Paul’s films about physical acting for Methuen Drama Bloomsbury will be published at Drama Online in Spring 2018 as Physical Actor Training – an online A-Z.  Draft films are currently available at the Digital Performer website.

email: P.A.Allain@kent.ac.uk


Connections to the IB, GCSE, AS and A level specifications

  • artistic intentions
  • theatrical purpose
  • key collaborations with other artists
  • methods of creating, developing, rehearsing and performing
  • relationship between actor and audience in theory and practice
  • significant moments in the development of theory and practice

PC: What is paratheatre?

PA: Para means beyond; it is theatrical but was not using the same forms. It was beyond theatre.

PC: Why did Grotowski make the shift away from productions to paratheatre?

PA: After Apocalypsis cum Figuris he said,

Some words are dead, even though we are still using them. Among such words are show, theater, audience, etc. But what is alive? Adventure and meeting.

Grotowski, J. (1973) Holiday: The Day That Is Holy. TDR, 17(2) p113–35.

For him this new language meant paratheatre, which is all about active culture. He believed everyone has innate creativity: rather than just watching other people acting; rather than reading books that other people have written; rather than watching other people on stage and films, we can all be active creators. Thousands of people participated in this programme of ‘active culture’ as it was also called. We might call them workshops but these were very different, very intensive workshops. No one was allowed to observe, they all had to participate. It was a completely different direction.

PC: It seems quite abrupt. What made him shift direction so drastically?

PA: He looked back at his work and felt that he had manipulated spectators, forcing particular psychological situations. He had set up these configurations where he asked them to imagine they were witnesses or be present in a concentration camp, watching people die. He felt uncomfortable with such manipulation of the form and the theatre. Instead he wanted to go back to questions about the human spirit: What is human nature? What is creativity? It was interesting because a lot of people were taking work into communities then: Eugenio Barba with Odin Teatret started doing ‘barters’ in the 1970s and the Living Theatre had come to Europe. These companies were similarly going beyond theatre.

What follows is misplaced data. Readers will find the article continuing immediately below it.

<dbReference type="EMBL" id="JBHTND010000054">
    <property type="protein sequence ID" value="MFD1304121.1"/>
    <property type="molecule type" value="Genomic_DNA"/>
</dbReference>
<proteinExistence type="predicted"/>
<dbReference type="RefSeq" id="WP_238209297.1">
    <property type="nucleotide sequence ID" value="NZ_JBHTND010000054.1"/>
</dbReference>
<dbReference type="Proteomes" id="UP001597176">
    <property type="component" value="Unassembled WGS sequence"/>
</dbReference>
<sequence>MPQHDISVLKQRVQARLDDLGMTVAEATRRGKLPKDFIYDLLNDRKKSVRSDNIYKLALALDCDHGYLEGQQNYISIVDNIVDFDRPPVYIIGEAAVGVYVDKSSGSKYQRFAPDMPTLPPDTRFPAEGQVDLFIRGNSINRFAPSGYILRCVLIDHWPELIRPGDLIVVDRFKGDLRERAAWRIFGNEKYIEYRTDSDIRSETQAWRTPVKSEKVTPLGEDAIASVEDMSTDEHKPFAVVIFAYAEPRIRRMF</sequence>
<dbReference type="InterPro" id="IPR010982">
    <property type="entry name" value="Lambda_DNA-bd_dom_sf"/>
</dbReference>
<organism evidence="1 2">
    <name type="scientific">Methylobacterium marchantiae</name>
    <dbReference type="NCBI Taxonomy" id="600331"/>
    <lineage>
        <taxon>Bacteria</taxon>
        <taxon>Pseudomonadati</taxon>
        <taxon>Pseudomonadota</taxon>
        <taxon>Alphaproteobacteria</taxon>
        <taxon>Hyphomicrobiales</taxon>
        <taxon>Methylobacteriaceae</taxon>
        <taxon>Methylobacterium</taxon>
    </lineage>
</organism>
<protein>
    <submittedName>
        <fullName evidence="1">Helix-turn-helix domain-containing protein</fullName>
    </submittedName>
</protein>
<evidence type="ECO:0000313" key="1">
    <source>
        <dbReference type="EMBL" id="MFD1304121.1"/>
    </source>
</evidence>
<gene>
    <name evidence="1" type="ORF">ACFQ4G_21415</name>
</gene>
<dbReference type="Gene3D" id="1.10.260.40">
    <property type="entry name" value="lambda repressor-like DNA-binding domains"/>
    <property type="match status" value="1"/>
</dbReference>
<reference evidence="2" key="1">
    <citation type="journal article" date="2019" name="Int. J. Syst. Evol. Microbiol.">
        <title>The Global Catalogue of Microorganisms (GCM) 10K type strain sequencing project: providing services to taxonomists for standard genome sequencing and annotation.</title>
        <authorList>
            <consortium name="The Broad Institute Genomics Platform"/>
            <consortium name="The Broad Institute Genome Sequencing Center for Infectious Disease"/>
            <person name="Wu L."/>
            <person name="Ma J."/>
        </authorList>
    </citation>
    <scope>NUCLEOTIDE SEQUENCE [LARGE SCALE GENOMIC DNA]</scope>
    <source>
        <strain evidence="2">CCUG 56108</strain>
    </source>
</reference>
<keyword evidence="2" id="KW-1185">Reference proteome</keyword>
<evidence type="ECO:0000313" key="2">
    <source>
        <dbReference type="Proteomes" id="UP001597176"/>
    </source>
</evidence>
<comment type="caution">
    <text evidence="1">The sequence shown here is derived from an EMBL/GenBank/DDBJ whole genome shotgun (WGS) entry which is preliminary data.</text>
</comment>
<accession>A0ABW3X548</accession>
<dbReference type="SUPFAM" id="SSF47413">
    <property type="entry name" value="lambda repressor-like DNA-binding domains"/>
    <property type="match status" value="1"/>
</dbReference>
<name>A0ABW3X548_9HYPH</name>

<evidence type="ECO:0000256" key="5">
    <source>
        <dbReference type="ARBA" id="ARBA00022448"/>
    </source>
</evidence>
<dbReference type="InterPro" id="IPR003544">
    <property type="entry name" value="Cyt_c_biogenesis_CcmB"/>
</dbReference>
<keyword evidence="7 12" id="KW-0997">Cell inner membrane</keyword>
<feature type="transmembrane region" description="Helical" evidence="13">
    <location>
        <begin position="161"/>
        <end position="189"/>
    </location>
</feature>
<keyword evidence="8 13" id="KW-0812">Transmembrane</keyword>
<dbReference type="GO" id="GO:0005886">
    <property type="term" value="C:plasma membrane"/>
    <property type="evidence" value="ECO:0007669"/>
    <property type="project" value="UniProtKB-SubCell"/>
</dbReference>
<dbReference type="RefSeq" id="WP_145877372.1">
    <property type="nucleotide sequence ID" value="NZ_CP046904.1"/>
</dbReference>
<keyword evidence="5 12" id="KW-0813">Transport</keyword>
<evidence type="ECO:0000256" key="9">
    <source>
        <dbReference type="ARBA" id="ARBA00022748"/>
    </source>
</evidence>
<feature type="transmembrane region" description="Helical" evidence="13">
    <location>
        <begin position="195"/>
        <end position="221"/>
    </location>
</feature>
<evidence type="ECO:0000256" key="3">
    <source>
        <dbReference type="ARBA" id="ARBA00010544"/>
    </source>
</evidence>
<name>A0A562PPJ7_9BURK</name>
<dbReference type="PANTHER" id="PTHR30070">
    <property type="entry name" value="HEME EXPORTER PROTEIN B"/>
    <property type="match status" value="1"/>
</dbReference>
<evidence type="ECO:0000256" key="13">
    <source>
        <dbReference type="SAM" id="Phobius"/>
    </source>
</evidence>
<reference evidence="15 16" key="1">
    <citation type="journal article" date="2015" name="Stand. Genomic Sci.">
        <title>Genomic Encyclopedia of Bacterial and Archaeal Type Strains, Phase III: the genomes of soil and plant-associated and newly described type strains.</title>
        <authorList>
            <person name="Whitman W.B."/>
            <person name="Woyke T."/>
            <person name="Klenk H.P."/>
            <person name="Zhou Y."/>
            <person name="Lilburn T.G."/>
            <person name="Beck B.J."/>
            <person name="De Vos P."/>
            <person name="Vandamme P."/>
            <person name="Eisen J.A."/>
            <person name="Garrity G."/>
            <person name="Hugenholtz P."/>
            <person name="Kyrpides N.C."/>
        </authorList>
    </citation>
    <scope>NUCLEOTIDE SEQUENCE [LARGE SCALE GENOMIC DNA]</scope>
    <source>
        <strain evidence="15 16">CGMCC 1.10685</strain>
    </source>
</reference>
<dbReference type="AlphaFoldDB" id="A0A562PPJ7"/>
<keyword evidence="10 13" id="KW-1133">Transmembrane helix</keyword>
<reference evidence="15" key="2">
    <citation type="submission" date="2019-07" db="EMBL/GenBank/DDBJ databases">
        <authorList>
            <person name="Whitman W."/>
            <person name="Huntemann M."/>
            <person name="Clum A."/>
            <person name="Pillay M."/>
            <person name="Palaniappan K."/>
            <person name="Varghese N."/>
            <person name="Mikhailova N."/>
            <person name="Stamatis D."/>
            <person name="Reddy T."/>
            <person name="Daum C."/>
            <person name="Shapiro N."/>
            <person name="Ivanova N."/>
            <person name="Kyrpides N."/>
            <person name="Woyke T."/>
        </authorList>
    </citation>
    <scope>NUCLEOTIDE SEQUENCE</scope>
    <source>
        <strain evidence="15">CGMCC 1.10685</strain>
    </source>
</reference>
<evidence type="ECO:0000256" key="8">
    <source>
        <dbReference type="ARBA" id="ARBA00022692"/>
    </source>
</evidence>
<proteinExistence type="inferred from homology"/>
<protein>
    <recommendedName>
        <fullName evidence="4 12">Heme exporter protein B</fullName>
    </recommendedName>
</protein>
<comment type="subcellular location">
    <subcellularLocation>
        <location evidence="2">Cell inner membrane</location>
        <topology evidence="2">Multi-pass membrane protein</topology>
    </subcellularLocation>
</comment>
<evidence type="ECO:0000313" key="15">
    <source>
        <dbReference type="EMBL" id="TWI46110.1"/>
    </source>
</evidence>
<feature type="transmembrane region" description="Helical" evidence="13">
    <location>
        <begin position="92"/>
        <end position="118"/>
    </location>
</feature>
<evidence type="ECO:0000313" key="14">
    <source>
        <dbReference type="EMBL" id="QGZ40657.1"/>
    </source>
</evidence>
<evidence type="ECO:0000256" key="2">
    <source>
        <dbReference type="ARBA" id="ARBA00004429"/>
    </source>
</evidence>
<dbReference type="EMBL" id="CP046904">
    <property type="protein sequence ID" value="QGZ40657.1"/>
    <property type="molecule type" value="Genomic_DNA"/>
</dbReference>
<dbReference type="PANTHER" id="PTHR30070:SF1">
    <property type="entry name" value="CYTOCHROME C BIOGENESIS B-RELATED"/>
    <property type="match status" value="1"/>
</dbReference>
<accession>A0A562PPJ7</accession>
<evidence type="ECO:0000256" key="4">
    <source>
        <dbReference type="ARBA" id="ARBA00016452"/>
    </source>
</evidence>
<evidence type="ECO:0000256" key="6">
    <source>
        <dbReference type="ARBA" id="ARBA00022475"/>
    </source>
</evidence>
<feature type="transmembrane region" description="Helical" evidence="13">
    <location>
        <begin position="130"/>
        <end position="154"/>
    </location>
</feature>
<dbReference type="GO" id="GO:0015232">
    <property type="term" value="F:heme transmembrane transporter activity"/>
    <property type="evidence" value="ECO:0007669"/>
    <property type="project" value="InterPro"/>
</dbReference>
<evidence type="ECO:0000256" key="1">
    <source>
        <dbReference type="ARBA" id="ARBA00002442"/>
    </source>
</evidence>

PC: What kind of activities did paratheatre include?

PA: It was a very wide programme of activities: Ludwik Flaszen led text and voice workshops, Zygmunt Molik did voice therapy sessions and acting workshops. Cynkutis led what we would call ‘acting classes’. There was environmental work, there was the mountain project, there was Vigils, Beehives, all these participatory activities where no one was allowed to observe. Everyone had to participate fully on the same terms. It was an investigative process, very exploratory; there were structures, but usually the structure was never explained. For example, in a Beehive, you can imagine this sense of people working through the night, in a swarm of activity, led and directed by the Laboratory team but open for people to propose things as well, open to things emerging.

PC: How would such an open exploration begin?

PA: Ludwik Flaszen would begin his Meditations Aloud with silence. He’d force people to be in that silent space. It would reveal all these behavioural ticks and traits: there was the awkwardness of silence, and people wanted to fill the space and do things or thought that it was perhaps a prompt to do something. The Laboratory members were applying some of the skills of the training but in a much broader way.

Full interview here:

Grotowski

Grotowski’s Context: Sickness, War and Oppression

Interview with Paul Allain